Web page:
As with all things that have a price tag, it boils down to the dollars and cents of the investment. However, with those “dollars and cents” spent on players, are owners also willing to invest in their team as they do in their palatial amenities to be a crown jewel in the league’s roster of stadiums?

An Inconvenient Truth: Turf vs. Grass

Grass is a complicated subject on a football field and does not seem like a difficult fix. The fact is, for every argument an injury caused on turf generates, an injury on grass seems to even out the discussion. This past Sunday, Baltimore Ravens running back J.K. Dobbins tore his Achilles at M&T Bank Stadium – a stadium that has natural grass as its playing surface.

On Wednesday, September 13, the NFLPA released a statement saying all NFL fields should move to a natural grass surface. Commissioner Roger Goodell countered by saying, “What we want to go by is the science, we want to go on what’s the best from an injury standpoint”.

The injury to Rodgers aside, the NFL has been willing to use science as their baseline for such dramatic and evolutionary changes when it comes to playing surfaces. The league is correct to note that injuries happen on grass as well as on field turf, leaving one to wonder if there truly is an answer.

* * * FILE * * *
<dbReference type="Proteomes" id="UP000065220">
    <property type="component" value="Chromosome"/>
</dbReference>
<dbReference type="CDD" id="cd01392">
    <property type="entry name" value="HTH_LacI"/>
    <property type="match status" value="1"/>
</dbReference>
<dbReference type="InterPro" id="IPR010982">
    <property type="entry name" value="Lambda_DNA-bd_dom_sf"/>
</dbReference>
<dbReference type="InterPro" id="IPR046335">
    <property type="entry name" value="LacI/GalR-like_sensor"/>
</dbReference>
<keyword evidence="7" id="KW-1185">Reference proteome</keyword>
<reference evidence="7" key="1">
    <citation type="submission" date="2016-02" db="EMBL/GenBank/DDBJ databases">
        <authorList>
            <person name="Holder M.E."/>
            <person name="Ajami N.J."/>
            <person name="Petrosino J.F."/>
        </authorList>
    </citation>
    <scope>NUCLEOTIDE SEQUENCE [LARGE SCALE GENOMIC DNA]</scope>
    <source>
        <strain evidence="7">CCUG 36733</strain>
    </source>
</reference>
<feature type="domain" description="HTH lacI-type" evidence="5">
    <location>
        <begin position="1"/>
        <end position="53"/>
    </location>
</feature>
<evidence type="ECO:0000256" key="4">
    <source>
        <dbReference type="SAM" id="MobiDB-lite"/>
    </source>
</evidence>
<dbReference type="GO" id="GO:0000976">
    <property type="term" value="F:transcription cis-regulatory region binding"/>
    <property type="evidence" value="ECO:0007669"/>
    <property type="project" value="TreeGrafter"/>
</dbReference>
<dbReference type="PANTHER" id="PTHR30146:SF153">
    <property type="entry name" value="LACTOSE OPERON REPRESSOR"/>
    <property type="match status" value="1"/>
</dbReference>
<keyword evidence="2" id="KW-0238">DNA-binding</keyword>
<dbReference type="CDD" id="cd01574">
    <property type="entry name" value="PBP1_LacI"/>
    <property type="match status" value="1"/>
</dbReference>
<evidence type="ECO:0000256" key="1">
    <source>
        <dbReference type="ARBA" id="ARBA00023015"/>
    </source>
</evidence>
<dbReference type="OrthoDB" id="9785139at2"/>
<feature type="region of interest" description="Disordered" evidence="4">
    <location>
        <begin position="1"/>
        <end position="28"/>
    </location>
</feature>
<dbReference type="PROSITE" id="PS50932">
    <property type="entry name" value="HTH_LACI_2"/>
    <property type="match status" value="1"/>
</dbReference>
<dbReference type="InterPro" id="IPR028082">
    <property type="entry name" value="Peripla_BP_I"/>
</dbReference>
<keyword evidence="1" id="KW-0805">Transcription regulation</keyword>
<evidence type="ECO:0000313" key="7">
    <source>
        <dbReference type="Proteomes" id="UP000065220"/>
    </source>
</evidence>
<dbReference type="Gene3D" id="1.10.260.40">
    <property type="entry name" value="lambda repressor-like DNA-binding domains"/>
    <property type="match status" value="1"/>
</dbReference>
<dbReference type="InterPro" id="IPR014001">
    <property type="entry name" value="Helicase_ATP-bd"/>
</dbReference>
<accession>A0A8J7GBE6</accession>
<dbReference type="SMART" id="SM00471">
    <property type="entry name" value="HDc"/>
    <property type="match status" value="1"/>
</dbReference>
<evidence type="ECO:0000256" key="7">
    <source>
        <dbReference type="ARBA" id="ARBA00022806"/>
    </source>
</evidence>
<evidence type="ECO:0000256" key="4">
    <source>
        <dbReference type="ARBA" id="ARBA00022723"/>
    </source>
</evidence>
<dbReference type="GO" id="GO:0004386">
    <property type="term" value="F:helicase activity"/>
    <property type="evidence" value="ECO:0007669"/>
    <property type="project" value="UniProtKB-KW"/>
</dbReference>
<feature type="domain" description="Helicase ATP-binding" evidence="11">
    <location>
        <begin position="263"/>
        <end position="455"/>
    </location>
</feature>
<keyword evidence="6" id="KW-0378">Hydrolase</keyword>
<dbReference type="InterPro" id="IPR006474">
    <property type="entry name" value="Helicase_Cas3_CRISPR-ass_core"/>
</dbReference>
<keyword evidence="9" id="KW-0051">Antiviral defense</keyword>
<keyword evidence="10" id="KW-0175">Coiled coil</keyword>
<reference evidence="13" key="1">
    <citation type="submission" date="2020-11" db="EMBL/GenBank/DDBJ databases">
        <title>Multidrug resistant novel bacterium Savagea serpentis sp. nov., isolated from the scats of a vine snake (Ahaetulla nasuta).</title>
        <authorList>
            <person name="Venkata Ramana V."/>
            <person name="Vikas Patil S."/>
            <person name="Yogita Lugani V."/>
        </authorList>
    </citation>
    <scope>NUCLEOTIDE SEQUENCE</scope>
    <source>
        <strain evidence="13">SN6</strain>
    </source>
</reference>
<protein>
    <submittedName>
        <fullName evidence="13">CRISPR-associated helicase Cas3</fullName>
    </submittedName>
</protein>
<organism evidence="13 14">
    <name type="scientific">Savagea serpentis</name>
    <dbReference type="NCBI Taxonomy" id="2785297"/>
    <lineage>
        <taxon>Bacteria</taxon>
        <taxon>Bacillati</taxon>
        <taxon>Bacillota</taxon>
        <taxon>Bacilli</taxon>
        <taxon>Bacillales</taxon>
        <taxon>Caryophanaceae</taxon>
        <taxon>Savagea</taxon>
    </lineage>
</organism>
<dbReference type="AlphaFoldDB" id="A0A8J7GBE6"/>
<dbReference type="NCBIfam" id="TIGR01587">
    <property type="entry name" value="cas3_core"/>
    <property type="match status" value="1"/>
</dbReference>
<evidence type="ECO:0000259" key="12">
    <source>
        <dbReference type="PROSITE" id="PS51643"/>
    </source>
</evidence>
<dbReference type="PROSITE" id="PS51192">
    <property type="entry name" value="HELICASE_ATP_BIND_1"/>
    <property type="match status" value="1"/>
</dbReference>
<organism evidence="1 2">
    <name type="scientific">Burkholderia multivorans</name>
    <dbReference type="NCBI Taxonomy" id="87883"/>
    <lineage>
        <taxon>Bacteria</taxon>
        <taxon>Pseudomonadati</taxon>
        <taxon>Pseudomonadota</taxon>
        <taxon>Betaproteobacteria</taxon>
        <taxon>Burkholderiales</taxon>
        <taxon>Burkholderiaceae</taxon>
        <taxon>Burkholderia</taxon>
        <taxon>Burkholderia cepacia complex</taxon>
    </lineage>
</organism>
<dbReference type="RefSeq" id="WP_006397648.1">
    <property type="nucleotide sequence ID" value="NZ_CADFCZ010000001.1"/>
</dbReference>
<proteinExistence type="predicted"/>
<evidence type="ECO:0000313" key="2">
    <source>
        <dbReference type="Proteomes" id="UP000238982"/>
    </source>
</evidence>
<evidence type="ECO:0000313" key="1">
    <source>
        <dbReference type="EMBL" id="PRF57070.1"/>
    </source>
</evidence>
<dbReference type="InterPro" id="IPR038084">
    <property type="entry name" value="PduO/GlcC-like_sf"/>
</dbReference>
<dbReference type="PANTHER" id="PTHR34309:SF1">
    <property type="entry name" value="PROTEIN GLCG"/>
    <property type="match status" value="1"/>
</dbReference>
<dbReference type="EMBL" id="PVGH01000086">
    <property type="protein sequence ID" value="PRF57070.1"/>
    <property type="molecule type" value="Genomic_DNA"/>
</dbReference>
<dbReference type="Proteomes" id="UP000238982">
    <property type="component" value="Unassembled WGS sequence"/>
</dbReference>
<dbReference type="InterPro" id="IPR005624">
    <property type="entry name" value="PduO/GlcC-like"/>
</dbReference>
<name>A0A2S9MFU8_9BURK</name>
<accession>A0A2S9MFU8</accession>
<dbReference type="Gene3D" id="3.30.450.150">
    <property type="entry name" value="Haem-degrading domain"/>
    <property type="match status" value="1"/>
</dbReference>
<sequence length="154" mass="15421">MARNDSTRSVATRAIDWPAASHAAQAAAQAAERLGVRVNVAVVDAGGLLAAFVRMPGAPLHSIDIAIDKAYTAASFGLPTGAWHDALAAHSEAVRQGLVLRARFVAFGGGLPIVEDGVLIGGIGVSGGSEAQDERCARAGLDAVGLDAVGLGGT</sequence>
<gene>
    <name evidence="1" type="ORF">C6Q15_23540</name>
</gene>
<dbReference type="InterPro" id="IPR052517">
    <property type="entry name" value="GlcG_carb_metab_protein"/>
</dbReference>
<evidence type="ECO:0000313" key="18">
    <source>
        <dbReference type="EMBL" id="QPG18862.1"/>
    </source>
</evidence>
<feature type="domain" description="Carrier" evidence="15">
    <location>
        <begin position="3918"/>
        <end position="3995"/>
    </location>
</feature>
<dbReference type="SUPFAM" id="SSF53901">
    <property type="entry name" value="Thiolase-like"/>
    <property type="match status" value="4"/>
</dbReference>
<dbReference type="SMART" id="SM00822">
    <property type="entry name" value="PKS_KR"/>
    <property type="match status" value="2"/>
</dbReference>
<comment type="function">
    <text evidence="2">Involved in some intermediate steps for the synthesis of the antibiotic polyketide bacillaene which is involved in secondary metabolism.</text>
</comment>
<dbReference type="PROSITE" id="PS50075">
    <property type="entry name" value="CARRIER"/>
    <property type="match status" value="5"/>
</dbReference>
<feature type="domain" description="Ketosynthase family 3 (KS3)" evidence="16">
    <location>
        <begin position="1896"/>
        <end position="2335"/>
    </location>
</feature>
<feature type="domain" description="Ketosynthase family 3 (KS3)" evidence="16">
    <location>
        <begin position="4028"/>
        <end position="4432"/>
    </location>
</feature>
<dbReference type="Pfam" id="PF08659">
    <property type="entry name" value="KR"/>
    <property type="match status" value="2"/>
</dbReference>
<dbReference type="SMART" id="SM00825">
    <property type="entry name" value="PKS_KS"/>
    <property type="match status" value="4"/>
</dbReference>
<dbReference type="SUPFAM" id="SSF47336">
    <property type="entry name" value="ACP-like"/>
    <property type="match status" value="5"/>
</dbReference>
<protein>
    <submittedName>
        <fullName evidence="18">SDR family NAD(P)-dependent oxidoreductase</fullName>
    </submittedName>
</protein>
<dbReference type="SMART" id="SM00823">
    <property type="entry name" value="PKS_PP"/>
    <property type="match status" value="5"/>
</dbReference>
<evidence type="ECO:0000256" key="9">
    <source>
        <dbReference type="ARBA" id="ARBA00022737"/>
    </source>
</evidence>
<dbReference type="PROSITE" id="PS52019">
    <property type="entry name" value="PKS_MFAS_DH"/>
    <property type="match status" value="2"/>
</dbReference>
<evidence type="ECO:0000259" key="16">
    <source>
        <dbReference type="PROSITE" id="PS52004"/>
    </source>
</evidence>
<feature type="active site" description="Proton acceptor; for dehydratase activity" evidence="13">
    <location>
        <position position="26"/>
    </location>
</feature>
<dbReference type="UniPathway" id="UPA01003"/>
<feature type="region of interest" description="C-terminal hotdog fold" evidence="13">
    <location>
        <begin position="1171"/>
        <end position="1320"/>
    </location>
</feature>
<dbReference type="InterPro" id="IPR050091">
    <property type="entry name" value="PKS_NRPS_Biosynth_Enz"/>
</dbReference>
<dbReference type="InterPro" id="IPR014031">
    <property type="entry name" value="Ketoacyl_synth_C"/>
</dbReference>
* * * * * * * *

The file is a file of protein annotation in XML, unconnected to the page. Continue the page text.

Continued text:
That answer may require us to look back before looking forward. Players like Johnny Unitas, Joe Namath, Gayle Sayers, Troy Aikman, and Joe Theisman are but a few names who live a life in pain. The game in those years is not so unlike the game today. Pain then, as pain is now for players, a constant companion for a brief life in the arena of cheers on a Sunday afternoon.

As for the latest to break down on NFL turf, Aaron Rodgers begins the long road back. When he returns to MetLife, the odds are high that he will also return to the same surface that may or may not be the reason for his injury.

The NFL Turf Argument Rolls On

What began in March 1966 in the Astrodome has seen both an explosion of controversy and innovation. The game once played on grass is now played mostly on synthetics. While some may profess to like its speed, the cost for that speed can be high. As for the savings on maintenance, do the math for watering a football field. The arguments for both sides are many and varied.

All that said, for the injuries and lifetime of chronic pain many players will wince. Some will shake their head and some, albeit a few, will harbor regrets. But the overwhelming number of current and former NFL players wouldn’t trade a moment of a Sunday afternoon in the arena, for the roar of the fans and fleeting greatness remains the NFL’s greatest aphrodisiac, even on turf.

“In five to 10 years any problems about playing championship games in cold-weather towns will be resolved. We’ll have artificial turf on all of our fields by then.” NFL commissioner Pete Rozelle, Sports Illustrated – January 27, 1969.

Main Photo: Danielle Parhizkaran – USA Today Sports